DALLAS Charles Dickens’ 1843 novella A Christmas Carol: A Ghost Story of Christmas is well known to those who’ve seen annual adaptations at their local theater. They know the basic story of a miserly man who learns to embrace the spirit of Christmas thanks to four spirits, starting with the ghost of his late business partner Jacob Marley.
It’s a dark tale with frequent blooms of overwhelming joy, but it’s also an indictment of crass commercialization and capitalization, both spurred by the Industrial Revolution that preceded the book’s publication. No adaptation I’ve seen has captured all that complexity as starkly as the new production at the Dallas Theater Center, adapted and directed by artistic director Kevin Moriarty, and marking the title’s debut at the AT&T Performing Arts Center’s Wyly Theatre.
This is the first new Christmas Carol for DTC since it debuted Richard Hellesen’s adaptation and moved the show to the Kalita Humphreys Theater, after the holiday tradition’s home for many decades, the Arts District Theater, was torn down in the mid-2000s to make way for AT&T PAC. If you remember Adrian Hall’s A Christmas Carol in that barn of a space in the 1980s, this version will bring back memories, even if one expects the technical capabilities of the Wyly to offer more exciting flying effects than what was captured in Hall’s version. (It doesn’t; as a high school student then, I’ll never forget Marley soaring so close to the audience that it was truly frightening.)
In terms of design, this production never lets us forget that this is “the age of the machine,” with Beowulf Boritt’s scenery of industrial pipes and steam-powered effects, plus the clanging of Broken Chord’s sound design and Jeff Croiter’s lighting and fog that evokes 19th-century London. Also, kudos to the designers of costumes (Jennifer Caprio), hair/wigs (Stephanie Williams) and makeup (Louise Zizzo), the latter of note for a zombie-esque Marley (Chamblee Ferguson, who does some flying with his feet still chained to earth).
Moriarty’s adaptation emphasizes this milieu, too, with lines about how “industry is rewarded” and the frequent presence of debt collectors and clinking coin boxes. Ebenezer Scrooge (Kieran Connolly) leads this charge. Usually portrayed as a cantankerous old man, here he’s something who instills a different kind of fear, one that hits home for people barely scraping by: the heartless boss and bean-counter of a factory that doesn’t care about its employees outside of work. Connolly does take advantage of chances to show deeper emotion in the flashbacks.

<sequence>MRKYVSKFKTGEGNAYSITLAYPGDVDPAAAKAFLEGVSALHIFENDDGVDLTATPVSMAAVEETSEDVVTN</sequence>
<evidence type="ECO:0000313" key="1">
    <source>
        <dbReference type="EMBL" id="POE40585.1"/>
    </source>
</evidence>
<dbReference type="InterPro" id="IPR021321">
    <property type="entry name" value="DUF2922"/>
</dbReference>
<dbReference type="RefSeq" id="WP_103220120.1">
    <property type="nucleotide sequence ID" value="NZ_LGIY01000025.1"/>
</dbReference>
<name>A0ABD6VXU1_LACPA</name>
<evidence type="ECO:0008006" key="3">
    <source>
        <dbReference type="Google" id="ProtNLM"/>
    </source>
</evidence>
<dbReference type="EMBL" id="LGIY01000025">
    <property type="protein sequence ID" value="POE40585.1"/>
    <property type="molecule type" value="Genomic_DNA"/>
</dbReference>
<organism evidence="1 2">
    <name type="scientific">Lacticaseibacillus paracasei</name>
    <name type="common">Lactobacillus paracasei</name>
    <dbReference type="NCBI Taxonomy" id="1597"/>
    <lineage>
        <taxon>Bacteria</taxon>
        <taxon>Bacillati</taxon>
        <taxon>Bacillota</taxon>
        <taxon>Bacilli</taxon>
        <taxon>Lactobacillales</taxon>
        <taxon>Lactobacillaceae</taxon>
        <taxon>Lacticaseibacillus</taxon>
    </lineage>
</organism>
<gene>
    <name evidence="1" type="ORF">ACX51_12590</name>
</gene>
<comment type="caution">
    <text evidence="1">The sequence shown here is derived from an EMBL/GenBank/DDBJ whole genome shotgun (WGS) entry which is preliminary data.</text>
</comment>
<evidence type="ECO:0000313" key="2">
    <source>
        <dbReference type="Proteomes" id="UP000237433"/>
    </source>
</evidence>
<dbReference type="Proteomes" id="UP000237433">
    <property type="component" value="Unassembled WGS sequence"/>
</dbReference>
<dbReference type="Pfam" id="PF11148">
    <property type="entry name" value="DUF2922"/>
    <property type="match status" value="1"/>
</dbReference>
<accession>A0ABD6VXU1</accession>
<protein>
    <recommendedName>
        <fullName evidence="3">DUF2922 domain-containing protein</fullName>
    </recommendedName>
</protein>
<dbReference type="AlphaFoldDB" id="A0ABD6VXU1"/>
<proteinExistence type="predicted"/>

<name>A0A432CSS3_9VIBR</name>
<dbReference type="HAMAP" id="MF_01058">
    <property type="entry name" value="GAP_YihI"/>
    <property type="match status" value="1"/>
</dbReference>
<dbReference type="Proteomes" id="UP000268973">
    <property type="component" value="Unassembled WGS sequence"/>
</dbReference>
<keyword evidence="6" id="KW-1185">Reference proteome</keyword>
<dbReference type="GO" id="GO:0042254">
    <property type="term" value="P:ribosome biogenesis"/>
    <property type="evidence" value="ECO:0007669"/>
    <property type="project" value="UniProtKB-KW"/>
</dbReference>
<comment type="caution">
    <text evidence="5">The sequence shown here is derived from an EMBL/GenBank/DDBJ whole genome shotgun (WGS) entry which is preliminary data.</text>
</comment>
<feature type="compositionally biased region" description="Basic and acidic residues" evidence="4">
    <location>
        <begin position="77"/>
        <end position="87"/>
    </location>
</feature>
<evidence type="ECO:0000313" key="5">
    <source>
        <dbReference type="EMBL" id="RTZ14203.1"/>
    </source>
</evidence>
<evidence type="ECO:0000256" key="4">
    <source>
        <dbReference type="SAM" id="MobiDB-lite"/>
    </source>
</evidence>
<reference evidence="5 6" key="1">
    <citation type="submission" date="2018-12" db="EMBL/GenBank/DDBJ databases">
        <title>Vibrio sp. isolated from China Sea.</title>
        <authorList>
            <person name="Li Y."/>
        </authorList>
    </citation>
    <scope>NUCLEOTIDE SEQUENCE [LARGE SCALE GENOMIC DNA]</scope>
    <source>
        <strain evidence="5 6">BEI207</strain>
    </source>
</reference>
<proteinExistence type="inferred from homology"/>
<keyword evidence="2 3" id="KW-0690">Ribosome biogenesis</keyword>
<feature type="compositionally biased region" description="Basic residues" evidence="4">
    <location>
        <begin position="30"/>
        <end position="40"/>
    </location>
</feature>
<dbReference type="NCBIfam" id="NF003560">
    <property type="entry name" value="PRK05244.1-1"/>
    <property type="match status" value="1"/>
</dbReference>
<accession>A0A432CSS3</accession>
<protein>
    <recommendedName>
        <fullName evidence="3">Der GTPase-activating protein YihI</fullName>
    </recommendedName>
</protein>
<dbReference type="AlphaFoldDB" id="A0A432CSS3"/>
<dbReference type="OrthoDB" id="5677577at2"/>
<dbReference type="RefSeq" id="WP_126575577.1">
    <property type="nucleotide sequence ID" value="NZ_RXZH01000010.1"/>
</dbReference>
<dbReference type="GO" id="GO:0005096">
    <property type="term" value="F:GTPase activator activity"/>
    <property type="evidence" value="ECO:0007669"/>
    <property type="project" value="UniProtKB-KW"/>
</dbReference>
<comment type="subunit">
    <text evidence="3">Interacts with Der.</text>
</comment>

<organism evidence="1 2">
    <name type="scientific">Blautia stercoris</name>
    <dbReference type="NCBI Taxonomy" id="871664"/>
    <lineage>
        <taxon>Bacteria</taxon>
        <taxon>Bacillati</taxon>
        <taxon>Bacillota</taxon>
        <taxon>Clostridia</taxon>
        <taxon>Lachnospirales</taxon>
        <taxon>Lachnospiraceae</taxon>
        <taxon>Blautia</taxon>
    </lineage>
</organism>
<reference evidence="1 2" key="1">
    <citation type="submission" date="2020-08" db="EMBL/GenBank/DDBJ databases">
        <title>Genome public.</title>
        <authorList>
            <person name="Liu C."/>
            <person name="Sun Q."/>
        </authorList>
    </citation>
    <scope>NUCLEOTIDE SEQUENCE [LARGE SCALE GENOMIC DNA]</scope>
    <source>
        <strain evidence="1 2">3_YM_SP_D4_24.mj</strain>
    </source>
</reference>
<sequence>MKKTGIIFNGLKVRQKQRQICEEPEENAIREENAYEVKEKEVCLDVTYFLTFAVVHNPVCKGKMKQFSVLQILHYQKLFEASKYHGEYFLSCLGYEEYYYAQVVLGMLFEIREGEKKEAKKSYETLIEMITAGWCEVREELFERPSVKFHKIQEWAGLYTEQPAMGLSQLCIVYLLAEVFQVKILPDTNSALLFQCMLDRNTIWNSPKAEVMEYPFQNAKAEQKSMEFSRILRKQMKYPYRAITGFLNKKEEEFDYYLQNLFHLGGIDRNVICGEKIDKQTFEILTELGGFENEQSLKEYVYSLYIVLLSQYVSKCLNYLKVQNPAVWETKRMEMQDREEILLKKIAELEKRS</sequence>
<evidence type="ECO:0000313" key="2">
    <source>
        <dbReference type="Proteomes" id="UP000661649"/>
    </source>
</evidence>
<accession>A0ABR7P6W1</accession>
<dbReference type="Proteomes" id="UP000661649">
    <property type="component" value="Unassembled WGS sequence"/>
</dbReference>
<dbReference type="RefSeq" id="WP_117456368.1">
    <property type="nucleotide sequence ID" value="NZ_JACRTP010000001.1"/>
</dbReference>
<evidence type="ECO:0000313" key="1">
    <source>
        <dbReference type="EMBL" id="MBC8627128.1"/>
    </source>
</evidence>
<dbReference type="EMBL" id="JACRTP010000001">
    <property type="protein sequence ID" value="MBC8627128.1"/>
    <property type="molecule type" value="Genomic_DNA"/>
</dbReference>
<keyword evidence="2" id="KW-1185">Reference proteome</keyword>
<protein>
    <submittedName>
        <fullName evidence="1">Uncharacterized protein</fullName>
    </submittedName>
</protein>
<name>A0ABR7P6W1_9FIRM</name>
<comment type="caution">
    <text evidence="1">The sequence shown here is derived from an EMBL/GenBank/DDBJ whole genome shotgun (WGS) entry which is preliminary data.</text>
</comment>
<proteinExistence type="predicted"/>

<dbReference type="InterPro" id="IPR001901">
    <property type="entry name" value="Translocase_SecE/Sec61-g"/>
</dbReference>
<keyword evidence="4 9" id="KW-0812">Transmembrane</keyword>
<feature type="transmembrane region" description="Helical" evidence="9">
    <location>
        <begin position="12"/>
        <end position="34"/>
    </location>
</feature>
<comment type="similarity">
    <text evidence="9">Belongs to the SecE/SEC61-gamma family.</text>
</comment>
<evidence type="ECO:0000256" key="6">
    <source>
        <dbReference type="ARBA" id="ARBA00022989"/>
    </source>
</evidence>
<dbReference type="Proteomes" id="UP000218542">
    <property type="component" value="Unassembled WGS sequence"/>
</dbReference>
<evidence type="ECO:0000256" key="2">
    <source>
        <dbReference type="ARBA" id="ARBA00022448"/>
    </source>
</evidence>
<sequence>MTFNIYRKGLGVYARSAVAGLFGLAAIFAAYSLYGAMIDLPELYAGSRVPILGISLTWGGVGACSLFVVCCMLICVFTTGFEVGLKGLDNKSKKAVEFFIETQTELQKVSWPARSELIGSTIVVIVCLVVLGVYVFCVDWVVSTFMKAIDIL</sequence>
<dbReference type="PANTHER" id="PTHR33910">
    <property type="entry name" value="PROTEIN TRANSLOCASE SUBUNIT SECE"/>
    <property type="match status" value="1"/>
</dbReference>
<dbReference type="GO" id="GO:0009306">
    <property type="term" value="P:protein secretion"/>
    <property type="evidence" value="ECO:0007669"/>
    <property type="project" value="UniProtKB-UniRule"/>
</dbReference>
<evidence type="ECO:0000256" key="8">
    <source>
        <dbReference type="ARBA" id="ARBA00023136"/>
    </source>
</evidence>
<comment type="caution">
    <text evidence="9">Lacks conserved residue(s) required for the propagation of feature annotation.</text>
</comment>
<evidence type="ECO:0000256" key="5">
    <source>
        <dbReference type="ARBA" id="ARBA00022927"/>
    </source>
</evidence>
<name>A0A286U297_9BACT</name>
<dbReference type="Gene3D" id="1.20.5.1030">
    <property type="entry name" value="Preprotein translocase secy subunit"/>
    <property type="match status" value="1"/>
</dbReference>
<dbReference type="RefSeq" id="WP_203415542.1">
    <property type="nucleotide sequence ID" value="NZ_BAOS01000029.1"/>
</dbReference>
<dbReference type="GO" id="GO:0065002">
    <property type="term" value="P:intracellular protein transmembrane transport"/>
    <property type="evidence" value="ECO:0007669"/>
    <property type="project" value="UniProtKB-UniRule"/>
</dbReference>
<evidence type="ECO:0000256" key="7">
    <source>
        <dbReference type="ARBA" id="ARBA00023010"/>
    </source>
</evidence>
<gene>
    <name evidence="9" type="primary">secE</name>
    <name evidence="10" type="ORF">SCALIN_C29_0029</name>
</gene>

What’s amazing is that this out-front concept of capitalism-shaming doesn’t come at the cost of storytelling. Carols and folk songs propel the dialogue and action. In the spectacular Fezziwig scene, for instance, the boar’s head celebration is followed with a rousing chorus of Auld Lang Syne, and then those lyrics are reprised to devastating effect with the line “should auld acquaintance be forgot” as Belle (Susana Batres) tells Young Scrooge (Alex Organ) why she can’t marry him.
Sonny Franks, as Fezziwig, keeps the momentum going as bandleader and mandolin player (other actors bring out instruments, including banjo and double bass). As Mrs. Fezziwig, Liz Mikel nearly steals the show by using her most powerful instrument: her voice. (Mikel also plays a character often diminished in adaptations of this story, Scrooge’s maid Mrs. Dilber.)
Fitting all this into 90 minutes (with no intermission) means less time and character development for Bob Cratchit (Akron Watson) and Scrooge’s nephew Fred (Daniel Duque-Estrada) and their respective families, but the crucial scenes are there. The other three ghosts are nicely conceived, with Christmas Past (Ashlee Elizabeth Bashore) as Scrooge’s mother, and the youth of Christmas Present (alternated by Liam Taylor and Tristin Thomas) as a Peter Pan-like being who does the most flying in the show and might be the character Tiny Tim (Christena Adkins and Juan Luis Meza-Roman alternate) dreams about being if he weren’t confined to crutches. As for Christmas Yet-to-Come, no need spoiling that surprise.
In the early scenes and at the end, the performers narrate Dickens’ prose from all corners and levels of the thrust configuration. From the early warning that it’s important to understand that Marley was dead to final celebrating with a bowl of smoking bishop, it’s clear and concise storytelling with more to the message than we typically see in adaptations of the story. If you’re resisting going because you’ve seen it too many times before, shrug that off. You haven’t seen A Christmas Carol like this.